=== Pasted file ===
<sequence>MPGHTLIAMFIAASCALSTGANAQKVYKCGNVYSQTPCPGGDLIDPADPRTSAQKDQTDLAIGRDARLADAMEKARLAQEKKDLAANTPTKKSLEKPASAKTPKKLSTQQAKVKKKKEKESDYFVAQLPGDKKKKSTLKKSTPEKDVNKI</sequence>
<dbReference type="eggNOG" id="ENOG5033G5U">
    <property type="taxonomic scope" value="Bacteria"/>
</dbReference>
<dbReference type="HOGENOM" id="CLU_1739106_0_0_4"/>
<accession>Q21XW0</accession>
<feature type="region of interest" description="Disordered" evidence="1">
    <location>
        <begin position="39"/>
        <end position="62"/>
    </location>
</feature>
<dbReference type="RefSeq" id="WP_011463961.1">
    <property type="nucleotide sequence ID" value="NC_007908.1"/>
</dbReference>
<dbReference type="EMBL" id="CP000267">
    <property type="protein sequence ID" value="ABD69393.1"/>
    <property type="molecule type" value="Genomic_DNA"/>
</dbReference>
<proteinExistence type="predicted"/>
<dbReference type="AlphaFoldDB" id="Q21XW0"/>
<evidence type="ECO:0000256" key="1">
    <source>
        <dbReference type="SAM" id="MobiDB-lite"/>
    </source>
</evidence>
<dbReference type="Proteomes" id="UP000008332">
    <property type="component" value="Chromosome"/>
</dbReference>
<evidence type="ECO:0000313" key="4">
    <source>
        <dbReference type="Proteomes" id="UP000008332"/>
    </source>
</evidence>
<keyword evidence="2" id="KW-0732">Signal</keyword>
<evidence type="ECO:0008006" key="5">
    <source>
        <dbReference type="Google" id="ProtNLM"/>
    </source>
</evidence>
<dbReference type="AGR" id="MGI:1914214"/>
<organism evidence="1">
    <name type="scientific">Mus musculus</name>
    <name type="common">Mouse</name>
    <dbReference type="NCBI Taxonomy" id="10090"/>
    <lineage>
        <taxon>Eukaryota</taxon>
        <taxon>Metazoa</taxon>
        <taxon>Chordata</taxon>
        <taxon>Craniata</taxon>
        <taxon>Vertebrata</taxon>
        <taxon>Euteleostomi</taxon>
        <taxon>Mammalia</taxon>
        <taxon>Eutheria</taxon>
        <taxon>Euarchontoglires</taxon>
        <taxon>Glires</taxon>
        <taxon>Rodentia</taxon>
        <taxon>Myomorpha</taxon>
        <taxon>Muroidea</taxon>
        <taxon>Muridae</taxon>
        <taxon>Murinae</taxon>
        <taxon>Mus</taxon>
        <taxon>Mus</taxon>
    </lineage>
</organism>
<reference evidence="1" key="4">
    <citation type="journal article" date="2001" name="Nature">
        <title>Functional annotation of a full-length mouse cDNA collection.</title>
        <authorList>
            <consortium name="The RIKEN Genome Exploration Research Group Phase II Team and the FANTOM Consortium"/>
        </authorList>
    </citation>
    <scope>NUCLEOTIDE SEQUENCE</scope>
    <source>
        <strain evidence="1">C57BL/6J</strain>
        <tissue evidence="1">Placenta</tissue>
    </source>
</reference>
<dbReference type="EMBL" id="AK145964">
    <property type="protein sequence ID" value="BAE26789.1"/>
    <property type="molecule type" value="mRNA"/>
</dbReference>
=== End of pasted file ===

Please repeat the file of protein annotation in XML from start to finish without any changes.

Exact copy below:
<sequence>MPGHTLIAMFIAASCALSTGANAQKVYKCGNVYSQTPCPGGDLIDPADPRTSAQKDQTDLAIGRDARLADAMEKARLAQEKKDLAANTPTKKSLEKPASAKTPKKLSTQQAKVKKKKEKESDYFVAQLPGDKKKKSTLKKSTPEKDVNKI</sequence>
<dbReference type="eggNOG" id="ENOG5033G5U">
    <property type="taxonomic scope" value="Bacteria"/>
</dbReference>
<dbReference type="HOGENOM" id="CLU_1739106_0_0_4"/>
<accession>Q21XW0</accession>
<feature type="region of interest" description="Disordered" evidence="1">
    <location>
        <begin position="39"/>
        <end position="62"/>
    </location>
</feature>
<dbReference type="RefSeq" id="WP_011463961.1">
    <property type="nucleotide sequence ID" value="NC_007908.1"/>
</dbReference>
<dbReference type="EMBL" id="CP000267">
    <property type="protein sequence ID" value="ABD69393.1"/>
    <property type="molecule type" value="Genomic_DNA"/>
</dbReference>
<proteinExistence type="predicted"/>
<dbReference type="AlphaFoldDB" id="Q21XW0"/>
<evidence type="ECO:0000256" key="1">
    <source>
        <dbReference type="SAM" id="MobiDB-lite"/>
    </source>
</evidence>
<dbReference type="Proteomes" id="UP000008332">
    <property type="component" value="Chromosome"/>
</dbReference>
<evidence type="ECO:0000313" key="4">
    <source>
        <dbReference type="Proteomes" id="UP000008332"/>
    </source>
</evidence>
<keyword evidence="2" id="KW-0732">Signal</keyword>
<evidence type="ECO:0008006" key="5">
    <source>
        <dbReference type="Google" id="ProtNLM"/>
    </source>
</evidence>
<dbReference type="AGR" id="MGI:1914214"/>
<organism evidence="1">
    <name type="scientific">Mus musculus</name>
    <name type="common">Mouse</name>
    <dbReference type="NCBI Taxonomy" id="10090"/>
    <lineage>
        <taxon>Eukaryota</taxon>
        <taxon>Metazoa</taxon>
        <taxon>Chordata</taxon>
        <taxon>Craniata</taxon>
        <taxon>Vertebrata</taxon>
        <taxon>Euteleostomi</taxon>
        <taxon>Mammalia</taxon>
        <taxon>Eutheria</taxon>
        <taxon>Euarchontoglires</taxon>
        <taxon>Glires</taxon>
        <taxon>Rodentia</taxon>
        <taxon>Myomorpha</taxon>
        <taxon>Muroidea</taxon>
        <taxon>Muridae</taxon>
        <taxon>Murinae</taxon>
        <taxon>Mus</taxon>
        <taxon>Mus</taxon>
    </lineage>
</organism>
<reference evidence="1" key="4">
    <citation type="journal article" date="2001" name="Nature">
        <title>Functional annotation of a full-length mouse cDNA collection.</title>
        <authorList>
            <consortium name="The RIKEN Genome Exploration Research Group Phase II Team and the FANTOM Consortium"/>
        </authorList>
    </citation>
    <scope>NUCLEOTIDE SEQUENCE</scope>
    <source>
        <strain evidence="1">C57BL/6J</strain>
        <tissue evidence="1">Placenta</tissue>
    </source>
</reference>
<dbReference type="EMBL" id="AK145964">
    <property type="protein sequence ID" value="BAE26789.1"/>
    <property type="molecule type" value="mRNA"/>
</dbReference>